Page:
Food Bank of Delaware celebrates 40th anniversary
The Food Bank of Delaware reflected on four decades of helping battle hunger in the First State Friday.
From humble beginnings in the basement of the Northeast State Service Center to its current 80,000 square foot facility, the Food Bank of Delaware continues to grow to meet the needs of food insecure Delawareans.
The organization started out as a food closet study to improve the Westminster Presbyterian Church’s hunger relief efforts back in the late 1970’s
And Founder Retha Fisher says the Food Bank consistently adapted to meet the needs of Delawareans.
“So in 40 years we’ve made five moves due to growth," she said. "And now we’re in this state of the art food bank, isn’t it wonderful?”
Fisher says she was initially told Delaware was too small to need a Food Bank, and people could go to Pennsylvania or Maryland instead.
Now it distributes food to over 120,000 Delawareans every year, and even more last year because of the COVID-19 pandemic.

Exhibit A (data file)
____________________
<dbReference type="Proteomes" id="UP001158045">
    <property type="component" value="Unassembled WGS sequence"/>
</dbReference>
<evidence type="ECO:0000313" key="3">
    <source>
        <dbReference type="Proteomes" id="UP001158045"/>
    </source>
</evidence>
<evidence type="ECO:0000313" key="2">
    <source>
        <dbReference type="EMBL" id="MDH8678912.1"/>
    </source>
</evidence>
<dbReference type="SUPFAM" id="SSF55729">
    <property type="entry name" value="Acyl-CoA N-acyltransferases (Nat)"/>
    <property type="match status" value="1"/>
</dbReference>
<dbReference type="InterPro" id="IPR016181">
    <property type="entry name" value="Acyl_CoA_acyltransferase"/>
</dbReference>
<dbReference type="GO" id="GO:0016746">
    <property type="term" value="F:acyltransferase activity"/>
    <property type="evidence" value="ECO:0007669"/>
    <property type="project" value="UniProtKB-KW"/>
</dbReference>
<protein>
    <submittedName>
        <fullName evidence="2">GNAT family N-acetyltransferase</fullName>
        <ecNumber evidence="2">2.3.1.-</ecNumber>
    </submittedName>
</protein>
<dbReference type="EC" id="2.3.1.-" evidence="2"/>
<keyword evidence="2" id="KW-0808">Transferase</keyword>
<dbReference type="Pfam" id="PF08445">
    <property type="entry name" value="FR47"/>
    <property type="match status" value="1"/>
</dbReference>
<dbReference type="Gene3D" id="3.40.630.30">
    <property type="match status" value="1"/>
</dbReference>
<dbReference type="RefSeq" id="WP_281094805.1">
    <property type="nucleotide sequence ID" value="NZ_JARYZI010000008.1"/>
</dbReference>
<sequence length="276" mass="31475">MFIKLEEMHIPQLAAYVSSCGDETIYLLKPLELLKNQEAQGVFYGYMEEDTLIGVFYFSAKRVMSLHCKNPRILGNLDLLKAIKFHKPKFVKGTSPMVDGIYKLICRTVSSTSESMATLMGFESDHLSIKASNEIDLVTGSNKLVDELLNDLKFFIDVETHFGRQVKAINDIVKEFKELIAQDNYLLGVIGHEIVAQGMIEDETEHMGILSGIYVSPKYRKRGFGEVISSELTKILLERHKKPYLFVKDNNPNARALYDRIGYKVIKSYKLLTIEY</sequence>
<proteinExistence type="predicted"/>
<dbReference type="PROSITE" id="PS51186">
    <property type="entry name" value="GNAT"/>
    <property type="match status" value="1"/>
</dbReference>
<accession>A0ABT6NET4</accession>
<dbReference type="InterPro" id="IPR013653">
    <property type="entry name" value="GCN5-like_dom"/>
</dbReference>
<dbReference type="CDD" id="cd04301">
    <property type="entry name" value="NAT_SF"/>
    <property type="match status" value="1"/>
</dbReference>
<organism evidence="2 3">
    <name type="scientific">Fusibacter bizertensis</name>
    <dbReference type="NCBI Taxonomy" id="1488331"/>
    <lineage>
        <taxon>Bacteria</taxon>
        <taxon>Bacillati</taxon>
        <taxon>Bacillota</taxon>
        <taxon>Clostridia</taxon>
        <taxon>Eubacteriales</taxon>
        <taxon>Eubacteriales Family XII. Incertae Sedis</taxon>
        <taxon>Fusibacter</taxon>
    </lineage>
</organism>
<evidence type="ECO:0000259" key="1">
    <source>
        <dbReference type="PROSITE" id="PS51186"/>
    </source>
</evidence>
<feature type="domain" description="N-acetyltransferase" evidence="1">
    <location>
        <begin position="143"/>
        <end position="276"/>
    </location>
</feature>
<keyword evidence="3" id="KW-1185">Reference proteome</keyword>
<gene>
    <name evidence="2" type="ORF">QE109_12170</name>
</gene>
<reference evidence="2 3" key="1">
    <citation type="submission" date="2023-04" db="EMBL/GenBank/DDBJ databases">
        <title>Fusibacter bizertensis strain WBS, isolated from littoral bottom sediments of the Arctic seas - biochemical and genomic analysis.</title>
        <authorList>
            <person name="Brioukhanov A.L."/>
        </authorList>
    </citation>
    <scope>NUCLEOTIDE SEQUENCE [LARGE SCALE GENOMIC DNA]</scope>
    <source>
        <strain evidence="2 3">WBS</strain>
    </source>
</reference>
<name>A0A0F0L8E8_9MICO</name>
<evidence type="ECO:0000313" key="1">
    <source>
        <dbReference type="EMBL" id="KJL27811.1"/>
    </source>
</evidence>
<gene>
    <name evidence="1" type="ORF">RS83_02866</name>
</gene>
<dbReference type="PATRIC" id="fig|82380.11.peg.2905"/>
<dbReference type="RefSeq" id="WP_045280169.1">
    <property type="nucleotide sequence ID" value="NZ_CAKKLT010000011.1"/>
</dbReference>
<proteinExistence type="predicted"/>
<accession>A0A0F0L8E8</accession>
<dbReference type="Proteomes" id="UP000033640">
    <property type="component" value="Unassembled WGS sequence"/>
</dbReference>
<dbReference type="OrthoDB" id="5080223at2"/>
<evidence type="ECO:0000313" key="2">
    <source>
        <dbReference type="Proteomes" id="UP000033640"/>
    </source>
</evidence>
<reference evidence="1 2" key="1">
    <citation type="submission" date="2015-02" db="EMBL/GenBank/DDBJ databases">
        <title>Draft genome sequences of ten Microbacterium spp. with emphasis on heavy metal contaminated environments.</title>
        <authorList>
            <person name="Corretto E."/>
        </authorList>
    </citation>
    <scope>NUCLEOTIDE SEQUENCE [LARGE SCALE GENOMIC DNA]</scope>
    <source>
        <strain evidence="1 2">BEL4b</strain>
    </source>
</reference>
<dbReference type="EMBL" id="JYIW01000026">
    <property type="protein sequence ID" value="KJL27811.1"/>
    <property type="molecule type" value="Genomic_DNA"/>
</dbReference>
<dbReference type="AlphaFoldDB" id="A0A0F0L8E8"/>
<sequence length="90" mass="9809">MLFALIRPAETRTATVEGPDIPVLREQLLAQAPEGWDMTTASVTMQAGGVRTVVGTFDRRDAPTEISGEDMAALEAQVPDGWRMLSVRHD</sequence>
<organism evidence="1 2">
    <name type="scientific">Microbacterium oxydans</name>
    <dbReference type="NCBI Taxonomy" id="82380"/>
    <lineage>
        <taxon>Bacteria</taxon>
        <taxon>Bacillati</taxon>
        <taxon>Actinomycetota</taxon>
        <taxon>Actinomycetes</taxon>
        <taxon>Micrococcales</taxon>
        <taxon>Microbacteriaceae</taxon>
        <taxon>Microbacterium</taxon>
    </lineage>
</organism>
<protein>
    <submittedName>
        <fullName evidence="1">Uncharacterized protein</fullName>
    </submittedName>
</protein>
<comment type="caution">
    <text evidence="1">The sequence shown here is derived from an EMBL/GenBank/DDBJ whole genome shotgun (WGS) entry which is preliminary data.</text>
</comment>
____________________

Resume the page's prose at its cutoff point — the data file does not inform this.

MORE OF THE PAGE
Food Bank spokesperson Kim Turner says that includes changing to meet the evolving community demands.
“The main mission in the beginning and for most of the years was distributing food which is still core to what we do but we have workforce development where we train adults for careers in food service and warehousing and logistics," Turner said. "So we’re more than just an organization that distributes food — we now have a five acre farm where we grow our own food so we’ve really evolved over the years into what we are today.”
Turner says the COVID-19 pandemic really put the organization into overdrive delivering food to people who need it.
She started at the Food Bank back in 2008, during the Great Recession and says that period doesn’t compare to the amount of people experiencing food insecurity because of the pandemic.
The Food Bank distributed over 18 million pounds of food to Delawareans since last March - double what it would in a typical year.
New Castle County executive Matt Meyer says in the past, budget constraints limited what the county could give the organization.
But he plans to do more with the help of additional COVID relief funding to help the Food Bank end hunger in Delaware.